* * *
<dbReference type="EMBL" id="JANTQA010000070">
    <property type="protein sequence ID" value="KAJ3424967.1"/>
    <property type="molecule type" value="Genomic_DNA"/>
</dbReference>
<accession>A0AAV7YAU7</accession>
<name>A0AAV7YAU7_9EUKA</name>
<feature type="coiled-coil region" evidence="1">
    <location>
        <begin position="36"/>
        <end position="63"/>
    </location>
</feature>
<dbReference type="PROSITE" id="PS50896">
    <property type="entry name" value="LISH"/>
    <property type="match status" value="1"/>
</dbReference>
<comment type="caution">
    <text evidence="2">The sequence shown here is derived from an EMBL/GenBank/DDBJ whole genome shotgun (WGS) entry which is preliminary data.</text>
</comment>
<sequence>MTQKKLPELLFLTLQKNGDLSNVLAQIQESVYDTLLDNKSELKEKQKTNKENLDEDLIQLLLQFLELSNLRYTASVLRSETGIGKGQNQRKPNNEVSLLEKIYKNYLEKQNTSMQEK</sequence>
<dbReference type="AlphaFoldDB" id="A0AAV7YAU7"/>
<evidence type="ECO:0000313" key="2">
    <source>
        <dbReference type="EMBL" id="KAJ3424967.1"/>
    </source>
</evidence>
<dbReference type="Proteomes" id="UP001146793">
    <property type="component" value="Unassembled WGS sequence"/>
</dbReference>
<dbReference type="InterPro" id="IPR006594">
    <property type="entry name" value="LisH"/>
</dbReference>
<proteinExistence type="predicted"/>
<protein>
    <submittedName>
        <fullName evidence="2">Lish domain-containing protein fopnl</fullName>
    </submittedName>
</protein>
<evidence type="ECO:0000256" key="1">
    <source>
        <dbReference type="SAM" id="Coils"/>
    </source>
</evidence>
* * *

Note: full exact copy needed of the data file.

<dbReference type="EMBL" id="JANTQA010000070">
    <property type="protein sequence ID" value="KAJ3424967.1"/>
    <property type="molecule type" value="Genomic_DNA"/>
</dbReference>
<accession>A0AAV7YAU7</accession>
<name>A0AAV7YAU7_9EUKA</name>
<feature type="coiled-coil region" evidence="1">
    <location>
        <begin position="36"/>
        <end position="63"/>
    </location>
</feature>
<dbReference type="PROSITE" id="PS50896">
    <property type="entry name" value="LISH"/>
    <property type="match status" value="1"/>
</dbReference>
<comment type="caution">
    <text evidence="2">The sequence shown here is derived from an EMBL/GenBank/DDBJ whole genome shotgun (WGS) entry which is preliminary data.</text>
</comment>
<sequence>MTQKKLPELLFLTLQKNGDLSNVLAQIQESVYDTLLDNKSELKEKQKTNKENLDEDLIQLLLQFLELSNLRYTASVLRSETGIGKGQNQRKPNNEVSLLEKIYKNYLEKQNTSMQEK</sequence>
<dbReference type="AlphaFoldDB" id="A0AAV7YAU7"/>
<evidence type="ECO:0000313" key="2">
    <source>
        <dbReference type="EMBL" id="KAJ3424967.1"/>
    </source>
</evidence>
<dbReference type="Proteomes" id="UP001146793">
    <property type="component" value="Unassembled WGS sequence"/>
</dbReference>
<dbReference type="InterPro" id="IPR006594">
    <property type="entry name" value="LisH"/>
</dbReference>
<proteinExistence type="predicted"/>
<protein>
    <submittedName>
        <fullName evidence="2">Lish domain-containing protein fopnl</fullName>
    </submittedName>
</protein>
<evidence type="ECO:0000256" key="1">
    <source>
        <dbReference type="SAM" id="Coils"/>
    </source>
</evidence>